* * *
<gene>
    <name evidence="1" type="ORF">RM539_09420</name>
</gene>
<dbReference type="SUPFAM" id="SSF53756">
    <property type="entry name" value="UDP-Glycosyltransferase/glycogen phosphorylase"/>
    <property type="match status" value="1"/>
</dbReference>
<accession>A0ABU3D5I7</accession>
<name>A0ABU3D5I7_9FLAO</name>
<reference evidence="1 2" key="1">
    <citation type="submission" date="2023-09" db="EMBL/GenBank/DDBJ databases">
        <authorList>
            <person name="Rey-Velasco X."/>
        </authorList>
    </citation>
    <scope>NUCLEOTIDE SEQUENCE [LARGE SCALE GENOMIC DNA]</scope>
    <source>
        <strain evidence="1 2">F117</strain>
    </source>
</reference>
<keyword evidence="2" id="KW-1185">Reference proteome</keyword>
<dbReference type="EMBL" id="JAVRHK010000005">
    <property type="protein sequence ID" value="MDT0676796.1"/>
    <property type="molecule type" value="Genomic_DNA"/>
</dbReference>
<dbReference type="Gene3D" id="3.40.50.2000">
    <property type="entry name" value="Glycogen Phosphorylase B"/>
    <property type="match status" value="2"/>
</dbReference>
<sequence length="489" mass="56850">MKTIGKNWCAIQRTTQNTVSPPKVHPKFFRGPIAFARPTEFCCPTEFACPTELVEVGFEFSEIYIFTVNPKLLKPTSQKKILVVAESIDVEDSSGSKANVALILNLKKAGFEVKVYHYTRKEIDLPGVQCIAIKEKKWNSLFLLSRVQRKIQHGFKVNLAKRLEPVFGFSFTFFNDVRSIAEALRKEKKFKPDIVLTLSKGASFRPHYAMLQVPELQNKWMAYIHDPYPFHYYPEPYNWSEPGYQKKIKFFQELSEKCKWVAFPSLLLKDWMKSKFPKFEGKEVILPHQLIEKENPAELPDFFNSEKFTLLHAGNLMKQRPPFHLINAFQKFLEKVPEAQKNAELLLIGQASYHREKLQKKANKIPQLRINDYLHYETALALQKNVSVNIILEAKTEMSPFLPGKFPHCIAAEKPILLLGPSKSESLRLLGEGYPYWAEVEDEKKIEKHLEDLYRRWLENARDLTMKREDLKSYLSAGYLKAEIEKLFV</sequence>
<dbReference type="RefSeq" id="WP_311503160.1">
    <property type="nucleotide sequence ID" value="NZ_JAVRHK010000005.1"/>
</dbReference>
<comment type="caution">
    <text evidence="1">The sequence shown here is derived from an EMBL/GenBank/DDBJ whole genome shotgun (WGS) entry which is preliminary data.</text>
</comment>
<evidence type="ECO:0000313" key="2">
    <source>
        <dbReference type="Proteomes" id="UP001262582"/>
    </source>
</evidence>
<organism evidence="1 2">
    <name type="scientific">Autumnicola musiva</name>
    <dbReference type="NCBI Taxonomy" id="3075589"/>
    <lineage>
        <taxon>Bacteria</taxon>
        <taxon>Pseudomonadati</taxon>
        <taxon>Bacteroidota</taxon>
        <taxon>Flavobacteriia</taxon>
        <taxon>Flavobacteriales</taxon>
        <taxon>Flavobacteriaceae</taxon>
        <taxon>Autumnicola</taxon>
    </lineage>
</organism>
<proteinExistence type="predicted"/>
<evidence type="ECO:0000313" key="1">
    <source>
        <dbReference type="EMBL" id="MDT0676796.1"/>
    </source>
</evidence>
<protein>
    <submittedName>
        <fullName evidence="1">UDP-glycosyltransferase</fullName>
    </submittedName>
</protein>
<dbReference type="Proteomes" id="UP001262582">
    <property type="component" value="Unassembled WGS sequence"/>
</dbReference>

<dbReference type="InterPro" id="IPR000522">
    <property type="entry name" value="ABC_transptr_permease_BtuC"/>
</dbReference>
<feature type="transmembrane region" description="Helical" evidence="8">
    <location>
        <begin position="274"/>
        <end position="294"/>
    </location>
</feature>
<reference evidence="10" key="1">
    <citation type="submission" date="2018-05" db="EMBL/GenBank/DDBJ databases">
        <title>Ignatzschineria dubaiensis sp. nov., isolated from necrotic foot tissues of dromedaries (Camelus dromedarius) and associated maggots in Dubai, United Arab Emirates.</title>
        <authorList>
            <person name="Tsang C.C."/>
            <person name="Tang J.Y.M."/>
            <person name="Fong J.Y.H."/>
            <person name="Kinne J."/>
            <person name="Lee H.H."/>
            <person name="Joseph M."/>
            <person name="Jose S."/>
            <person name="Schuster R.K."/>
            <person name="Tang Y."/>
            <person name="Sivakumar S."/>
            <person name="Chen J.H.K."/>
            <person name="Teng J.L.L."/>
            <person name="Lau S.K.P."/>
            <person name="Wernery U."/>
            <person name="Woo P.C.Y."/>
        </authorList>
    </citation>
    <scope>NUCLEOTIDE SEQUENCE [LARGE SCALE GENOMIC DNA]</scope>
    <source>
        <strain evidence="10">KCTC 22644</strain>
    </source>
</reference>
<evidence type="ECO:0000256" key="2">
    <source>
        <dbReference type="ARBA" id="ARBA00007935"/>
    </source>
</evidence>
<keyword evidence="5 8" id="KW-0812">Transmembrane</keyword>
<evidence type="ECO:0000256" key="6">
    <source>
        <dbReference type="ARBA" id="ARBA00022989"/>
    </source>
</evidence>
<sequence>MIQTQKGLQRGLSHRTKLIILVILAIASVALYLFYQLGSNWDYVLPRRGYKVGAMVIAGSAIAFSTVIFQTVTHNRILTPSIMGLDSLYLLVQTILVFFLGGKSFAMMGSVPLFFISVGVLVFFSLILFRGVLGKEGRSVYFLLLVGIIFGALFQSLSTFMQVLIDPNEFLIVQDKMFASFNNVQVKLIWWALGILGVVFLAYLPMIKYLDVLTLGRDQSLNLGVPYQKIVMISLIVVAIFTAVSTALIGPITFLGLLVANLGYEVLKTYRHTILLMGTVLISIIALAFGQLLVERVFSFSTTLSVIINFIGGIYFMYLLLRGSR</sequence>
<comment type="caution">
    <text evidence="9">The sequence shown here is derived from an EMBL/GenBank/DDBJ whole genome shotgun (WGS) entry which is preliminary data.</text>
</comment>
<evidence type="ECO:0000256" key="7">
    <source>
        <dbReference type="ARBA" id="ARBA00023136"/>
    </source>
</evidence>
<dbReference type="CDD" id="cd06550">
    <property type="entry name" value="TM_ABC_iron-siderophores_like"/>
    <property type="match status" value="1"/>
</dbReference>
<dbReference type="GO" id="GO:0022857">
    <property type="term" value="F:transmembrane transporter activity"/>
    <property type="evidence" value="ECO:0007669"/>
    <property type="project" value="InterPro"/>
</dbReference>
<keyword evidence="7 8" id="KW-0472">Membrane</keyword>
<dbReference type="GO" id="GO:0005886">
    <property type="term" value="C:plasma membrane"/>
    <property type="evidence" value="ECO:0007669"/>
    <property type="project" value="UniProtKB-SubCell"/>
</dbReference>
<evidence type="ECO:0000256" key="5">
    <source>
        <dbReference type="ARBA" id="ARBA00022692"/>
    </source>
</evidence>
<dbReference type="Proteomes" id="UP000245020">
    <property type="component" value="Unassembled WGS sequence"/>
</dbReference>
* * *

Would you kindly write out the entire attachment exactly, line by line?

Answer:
<gene>
    <name evidence="1" type="ORF">RM539_09420</name>
</gene>
<dbReference type="SUPFAM" id="SSF53756">
    <property type="entry name" value="UDP-Glycosyltransferase/glycogen phosphorylase"/>
    <property type="match status" value="1"/>
</dbReference>
<accession>A0ABU3D5I7</accession>
<name>A0ABU3D5I7_9FLAO</name>
<reference evidence="1 2" key="1">
    <citation type="submission" date="2023-09" db="EMBL/GenBank/DDBJ databases">
        <authorList>
            <person name="Rey-Velasco X."/>
        </authorList>
    </citation>
    <scope>NUCLEOTIDE SEQUENCE [LARGE SCALE GENOMIC DNA]</scope>
    <source>
        <strain evidence="1 2">F117</strain>
    </source>
</reference>
<keyword evidence="2" id="KW-1185">Reference proteome</keyword>
<dbReference type="EMBL" id="JAVRHK010000005">
    <property type="protein sequence ID" value="MDT0676796.1"/>
    <property type="molecule type" value="Genomic_DNA"/>
</dbReference>
<dbReference type="Gene3D" id="3.40.50.2000">
    <property type="entry name" value="Glycogen Phosphorylase B"/>
    <property type="match status" value="2"/>
</dbReference>
<sequence length="489" mass="56850">MKTIGKNWCAIQRTTQNTVSPPKVHPKFFRGPIAFARPTEFCCPTEFACPTELVEVGFEFSEIYIFTVNPKLLKPTSQKKILVVAESIDVEDSSGSKANVALILNLKKAGFEVKVYHYTRKEIDLPGVQCIAIKEKKWNSLFLLSRVQRKIQHGFKVNLAKRLEPVFGFSFTFFNDVRSIAEALRKEKKFKPDIVLTLSKGASFRPHYAMLQVPELQNKWMAYIHDPYPFHYYPEPYNWSEPGYQKKIKFFQELSEKCKWVAFPSLLLKDWMKSKFPKFEGKEVILPHQLIEKENPAELPDFFNSEKFTLLHAGNLMKQRPPFHLINAFQKFLEKVPEAQKNAELLLIGQASYHREKLQKKANKIPQLRINDYLHYETALALQKNVSVNIILEAKTEMSPFLPGKFPHCIAAEKPILLLGPSKSESLRLLGEGYPYWAEVEDEKKIEKHLEDLYRRWLENARDLTMKREDLKSYLSAGYLKAEIEKLFV</sequence>
<dbReference type="RefSeq" id="WP_311503160.1">
    <property type="nucleotide sequence ID" value="NZ_JAVRHK010000005.1"/>
</dbReference>
<comment type="caution">
    <text evidence="1">The sequence shown here is derived from an EMBL/GenBank/DDBJ whole genome shotgun (WGS) entry which is preliminary data.</text>
</comment>
<evidence type="ECO:0000313" key="2">
    <source>
        <dbReference type="Proteomes" id="UP001262582"/>
    </source>
</evidence>
<organism evidence="1 2">
    <name type="scientific">Autumnicola musiva</name>
    <dbReference type="NCBI Taxonomy" id="3075589"/>
    <lineage>
        <taxon>Bacteria</taxon>
        <taxon>Pseudomonadati</taxon>
        <taxon>Bacteroidota</taxon>
        <taxon>Flavobacteriia</taxon>
        <taxon>Flavobacteriales</taxon>
        <taxon>Flavobacteriaceae</taxon>
        <taxon>Autumnicola</taxon>
    </lineage>
</organism>
<proteinExistence type="predicted"/>
<evidence type="ECO:0000313" key="1">
    <source>
        <dbReference type="EMBL" id="MDT0676796.1"/>
    </source>
</evidence>
<protein>
    <submittedName>
        <fullName evidence="1">UDP-glycosyltransferase</fullName>
    </submittedName>
</protein>
<dbReference type="Proteomes" id="UP001262582">
    <property type="component" value="Unassembled WGS sequence"/>
</dbReference>

<dbReference type="InterPro" id="IPR000522">
    <property type="entry name" value="ABC_transptr_permease_BtuC"/>
</dbReference>
<feature type="transmembrane region" description="Helical" evidence="8">
    <location>
        <begin position="274"/>
        <end position="294"/>
    </location>
</feature>
<reference evidence="10" key="1">
    <citation type="submission" date="2018-05" db="EMBL/GenBank/DDBJ databases">
        <title>Ignatzschineria dubaiensis sp. nov., isolated from necrotic foot tissues of dromedaries (Camelus dromedarius) and associated maggots in Dubai, United Arab Emirates.</title>
        <authorList>
            <person name="Tsang C.C."/>
            <person name="Tang J.Y.M."/>
            <person name="Fong J.Y.H."/>
            <person name="Kinne J."/>
            <person name="Lee H.H."/>
            <person name="Joseph M."/>
            <person name="Jose S."/>
            <person name="Schuster R.K."/>
            <person name="Tang Y."/>
            <person name="Sivakumar S."/>
            <person name="Chen J.H.K."/>
            <person name="Teng J.L.L."/>
            <person name="Lau S.K.P."/>
            <person name="Wernery U."/>
            <person name="Woo P.C.Y."/>
        </authorList>
    </citation>
    <scope>NUCLEOTIDE SEQUENCE [LARGE SCALE GENOMIC DNA]</scope>
    <source>
        <strain evidence="10">KCTC 22644</strain>
    </source>
</reference>
<evidence type="ECO:0000256" key="2">
    <source>
        <dbReference type="ARBA" id="ARBA00007935"/>
    </source>
</evidence>
<keyword evidence="5 8" id="KW-0812">Transmembrane</keyword>
<evidence type="ECO:0000256" key="6">
    <source>
        <dbReference type="ARBA" id="ARBA00022989"/>
    </source>
</evidence>
<sequence>MIQTQKGLQRGLSHRTKLIILVILAIASVALYLFYQLGSNWDYVLPRRGYKVGAMVIAGSAIAFSTVIFQTVTHNRILTPSIMGLDSLYLLVQTILVFFLGGKSFAMMGSVPLFFISVGVLVFFSLILFRGVLGKEGRSVYFLLLVGIIFGALFQSLSTFMQVLIDPNEFLIVQDKMFASFNNVQVKLIWWALGILGVVFLAYLPMIKYLDVLTLGRDQSLNLGVPYQKIVMISLIVVAIFTAVSTALIGPITFLGLLVANLGYEVLKTYRHTILLMGTVLISIIALAFGQLLVERVFSFSTTLSVIINFIGGIYFMYLLLRGSR</sequence>
<comment type="caution">
    <text evidence="9">The sequence shown here is derived from an EMBL/GenBank/DDBJ whole genome shotgun (WGS) entry which is preliminary data.</text>
</comment>
<evidence type="ECO:0000256" key="7">
    <source>
        <dbReference type="ARBA" id="ARBA00023136"/>
    </source>
</evidence>
<dbReference type="CDD" id="cd06550">
    <property type="entry name" value="TM_ABC_iron-siderophores_like"/>
    <property type="match status" value="1"/>
</dbReference>
<dbReference type="GO" id="GO:0022857">
    <property type="term" value="F:transmembrane transporter activity"/>
    <property type="evidence" value="ECO:0007669"/>
    <property type="project" value="InterPro"/>
</dbReference>
<keyword evidence="7 8" id="KW-0472">Membrane</keyword>
<dbReference type="GO" id="GO:0005886">
    <property type="term" value="C:plasma membrane"/>
    <property type="evidence" value="ECO:0007669"/>
    <property type="project" value="UniProtKB-SubCell"/>
</dbReference>
<evidence type="ECO:0000256" key="5">
    <source>
        <dbReference type="ARBA" id="ARBA00022692"/>
    </source>
</evidence>
<dbReference type="Proteomes" id="UP000245020">
    <property type="component" value="Unassembled WGS sequence"/>
</dbReference>